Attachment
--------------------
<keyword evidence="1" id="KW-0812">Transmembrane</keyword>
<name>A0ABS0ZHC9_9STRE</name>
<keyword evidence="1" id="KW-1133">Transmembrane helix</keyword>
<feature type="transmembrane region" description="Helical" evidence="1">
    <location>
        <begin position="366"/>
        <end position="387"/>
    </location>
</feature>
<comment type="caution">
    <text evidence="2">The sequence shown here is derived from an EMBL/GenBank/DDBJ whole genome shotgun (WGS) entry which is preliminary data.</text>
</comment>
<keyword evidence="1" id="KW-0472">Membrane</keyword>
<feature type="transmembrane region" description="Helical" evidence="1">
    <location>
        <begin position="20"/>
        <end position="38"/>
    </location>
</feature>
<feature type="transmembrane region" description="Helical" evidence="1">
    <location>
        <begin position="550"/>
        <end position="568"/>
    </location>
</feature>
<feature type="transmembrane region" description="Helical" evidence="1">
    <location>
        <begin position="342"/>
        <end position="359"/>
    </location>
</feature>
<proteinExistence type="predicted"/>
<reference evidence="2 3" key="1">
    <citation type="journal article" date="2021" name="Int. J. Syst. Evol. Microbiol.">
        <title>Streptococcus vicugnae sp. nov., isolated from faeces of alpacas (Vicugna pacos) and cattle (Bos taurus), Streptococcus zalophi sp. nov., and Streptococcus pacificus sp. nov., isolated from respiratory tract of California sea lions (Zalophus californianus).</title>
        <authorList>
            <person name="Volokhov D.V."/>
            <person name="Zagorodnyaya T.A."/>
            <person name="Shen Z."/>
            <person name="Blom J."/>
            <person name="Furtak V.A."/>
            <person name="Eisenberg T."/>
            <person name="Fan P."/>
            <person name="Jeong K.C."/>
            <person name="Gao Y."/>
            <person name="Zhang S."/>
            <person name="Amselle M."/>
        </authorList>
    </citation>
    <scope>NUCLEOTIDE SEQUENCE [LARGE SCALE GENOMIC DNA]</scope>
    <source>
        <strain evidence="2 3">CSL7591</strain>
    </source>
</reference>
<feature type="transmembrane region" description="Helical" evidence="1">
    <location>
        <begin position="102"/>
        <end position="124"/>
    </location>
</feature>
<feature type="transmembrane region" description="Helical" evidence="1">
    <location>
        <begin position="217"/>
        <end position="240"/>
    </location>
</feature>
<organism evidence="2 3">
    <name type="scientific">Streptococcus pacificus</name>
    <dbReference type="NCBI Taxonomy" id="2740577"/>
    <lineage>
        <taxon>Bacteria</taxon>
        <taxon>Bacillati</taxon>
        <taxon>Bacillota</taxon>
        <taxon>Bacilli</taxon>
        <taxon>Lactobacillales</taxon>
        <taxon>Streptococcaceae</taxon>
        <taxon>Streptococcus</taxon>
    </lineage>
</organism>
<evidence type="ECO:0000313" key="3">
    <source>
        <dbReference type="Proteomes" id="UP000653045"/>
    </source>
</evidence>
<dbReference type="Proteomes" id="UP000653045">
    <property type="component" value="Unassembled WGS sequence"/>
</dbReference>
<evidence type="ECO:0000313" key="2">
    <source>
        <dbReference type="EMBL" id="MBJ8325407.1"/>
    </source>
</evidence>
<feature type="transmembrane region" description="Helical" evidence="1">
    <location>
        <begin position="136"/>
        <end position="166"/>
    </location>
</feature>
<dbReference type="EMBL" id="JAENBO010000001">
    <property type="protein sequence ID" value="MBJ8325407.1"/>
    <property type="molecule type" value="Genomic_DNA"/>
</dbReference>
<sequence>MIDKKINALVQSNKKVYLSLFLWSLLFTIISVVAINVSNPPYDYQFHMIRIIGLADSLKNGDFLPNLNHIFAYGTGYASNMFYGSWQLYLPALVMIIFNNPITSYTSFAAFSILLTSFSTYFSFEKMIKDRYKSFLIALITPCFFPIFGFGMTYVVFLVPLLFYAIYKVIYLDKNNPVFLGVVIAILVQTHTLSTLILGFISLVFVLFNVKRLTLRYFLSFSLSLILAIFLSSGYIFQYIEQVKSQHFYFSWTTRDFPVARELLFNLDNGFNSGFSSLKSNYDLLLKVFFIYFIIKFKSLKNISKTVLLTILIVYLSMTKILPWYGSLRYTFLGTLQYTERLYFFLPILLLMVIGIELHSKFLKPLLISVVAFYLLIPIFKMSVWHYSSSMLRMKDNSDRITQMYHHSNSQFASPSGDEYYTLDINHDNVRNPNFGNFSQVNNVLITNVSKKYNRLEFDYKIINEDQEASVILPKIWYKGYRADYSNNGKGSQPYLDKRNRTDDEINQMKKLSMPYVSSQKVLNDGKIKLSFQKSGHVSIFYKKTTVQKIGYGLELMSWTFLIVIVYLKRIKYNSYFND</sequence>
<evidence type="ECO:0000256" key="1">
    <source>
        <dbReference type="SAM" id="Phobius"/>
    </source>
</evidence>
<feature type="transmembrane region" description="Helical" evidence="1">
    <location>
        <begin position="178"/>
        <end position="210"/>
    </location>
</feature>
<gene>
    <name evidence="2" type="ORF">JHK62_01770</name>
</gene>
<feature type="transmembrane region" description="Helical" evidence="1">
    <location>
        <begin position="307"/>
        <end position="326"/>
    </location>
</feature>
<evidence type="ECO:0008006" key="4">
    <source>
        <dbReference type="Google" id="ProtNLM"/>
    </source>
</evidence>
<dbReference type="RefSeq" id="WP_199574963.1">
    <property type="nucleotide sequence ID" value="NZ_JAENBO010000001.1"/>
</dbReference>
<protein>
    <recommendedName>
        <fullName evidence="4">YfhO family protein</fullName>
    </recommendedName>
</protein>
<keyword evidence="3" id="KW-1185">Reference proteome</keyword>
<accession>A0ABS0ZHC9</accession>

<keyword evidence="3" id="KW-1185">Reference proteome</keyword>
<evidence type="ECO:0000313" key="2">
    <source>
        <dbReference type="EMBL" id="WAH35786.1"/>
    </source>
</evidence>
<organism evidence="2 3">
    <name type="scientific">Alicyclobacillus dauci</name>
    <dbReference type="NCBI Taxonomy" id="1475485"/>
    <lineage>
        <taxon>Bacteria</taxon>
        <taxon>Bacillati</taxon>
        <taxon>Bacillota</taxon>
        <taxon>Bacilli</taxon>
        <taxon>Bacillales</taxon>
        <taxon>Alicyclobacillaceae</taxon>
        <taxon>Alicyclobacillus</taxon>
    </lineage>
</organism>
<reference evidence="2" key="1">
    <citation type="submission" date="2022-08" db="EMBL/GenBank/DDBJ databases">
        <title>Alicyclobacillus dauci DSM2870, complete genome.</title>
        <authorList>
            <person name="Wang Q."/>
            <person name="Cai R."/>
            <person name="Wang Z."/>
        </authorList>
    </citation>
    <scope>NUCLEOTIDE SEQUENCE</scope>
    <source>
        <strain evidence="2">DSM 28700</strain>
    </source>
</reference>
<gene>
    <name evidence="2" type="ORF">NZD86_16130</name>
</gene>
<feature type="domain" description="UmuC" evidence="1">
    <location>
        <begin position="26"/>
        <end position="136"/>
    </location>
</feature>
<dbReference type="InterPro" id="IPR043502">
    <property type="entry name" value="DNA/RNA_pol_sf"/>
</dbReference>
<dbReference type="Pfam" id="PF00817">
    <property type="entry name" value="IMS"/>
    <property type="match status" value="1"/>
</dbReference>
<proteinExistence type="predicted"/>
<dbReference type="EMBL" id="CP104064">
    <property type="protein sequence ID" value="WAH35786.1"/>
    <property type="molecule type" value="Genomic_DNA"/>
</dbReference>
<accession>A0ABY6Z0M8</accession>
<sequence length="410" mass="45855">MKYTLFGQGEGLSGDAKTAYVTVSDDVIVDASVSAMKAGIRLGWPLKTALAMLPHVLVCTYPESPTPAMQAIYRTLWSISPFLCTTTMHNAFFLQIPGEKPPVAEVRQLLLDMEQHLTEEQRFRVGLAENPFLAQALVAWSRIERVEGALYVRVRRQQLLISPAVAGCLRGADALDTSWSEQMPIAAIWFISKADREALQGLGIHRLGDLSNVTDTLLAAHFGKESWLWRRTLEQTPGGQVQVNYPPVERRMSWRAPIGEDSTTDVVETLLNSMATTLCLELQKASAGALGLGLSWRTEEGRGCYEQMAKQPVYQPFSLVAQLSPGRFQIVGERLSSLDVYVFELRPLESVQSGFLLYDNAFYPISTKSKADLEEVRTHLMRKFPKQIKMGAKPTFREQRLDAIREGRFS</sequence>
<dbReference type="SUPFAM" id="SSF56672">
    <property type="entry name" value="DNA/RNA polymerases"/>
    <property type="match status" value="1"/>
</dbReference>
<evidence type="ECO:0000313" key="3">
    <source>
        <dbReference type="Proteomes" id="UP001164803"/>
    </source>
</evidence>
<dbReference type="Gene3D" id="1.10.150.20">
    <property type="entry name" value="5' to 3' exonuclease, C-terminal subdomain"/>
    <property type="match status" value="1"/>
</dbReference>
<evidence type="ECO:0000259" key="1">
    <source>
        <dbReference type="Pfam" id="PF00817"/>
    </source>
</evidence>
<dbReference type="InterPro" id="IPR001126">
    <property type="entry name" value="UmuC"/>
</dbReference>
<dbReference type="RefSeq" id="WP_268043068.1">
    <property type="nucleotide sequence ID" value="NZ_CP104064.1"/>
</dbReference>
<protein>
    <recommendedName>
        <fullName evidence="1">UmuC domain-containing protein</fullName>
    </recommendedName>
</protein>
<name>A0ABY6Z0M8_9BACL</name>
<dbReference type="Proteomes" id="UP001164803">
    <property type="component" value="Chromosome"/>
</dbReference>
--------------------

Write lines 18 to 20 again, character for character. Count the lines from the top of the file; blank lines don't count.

    </location>
</feature>
<feature type="transmembrane region" description="Helical" evidence="1">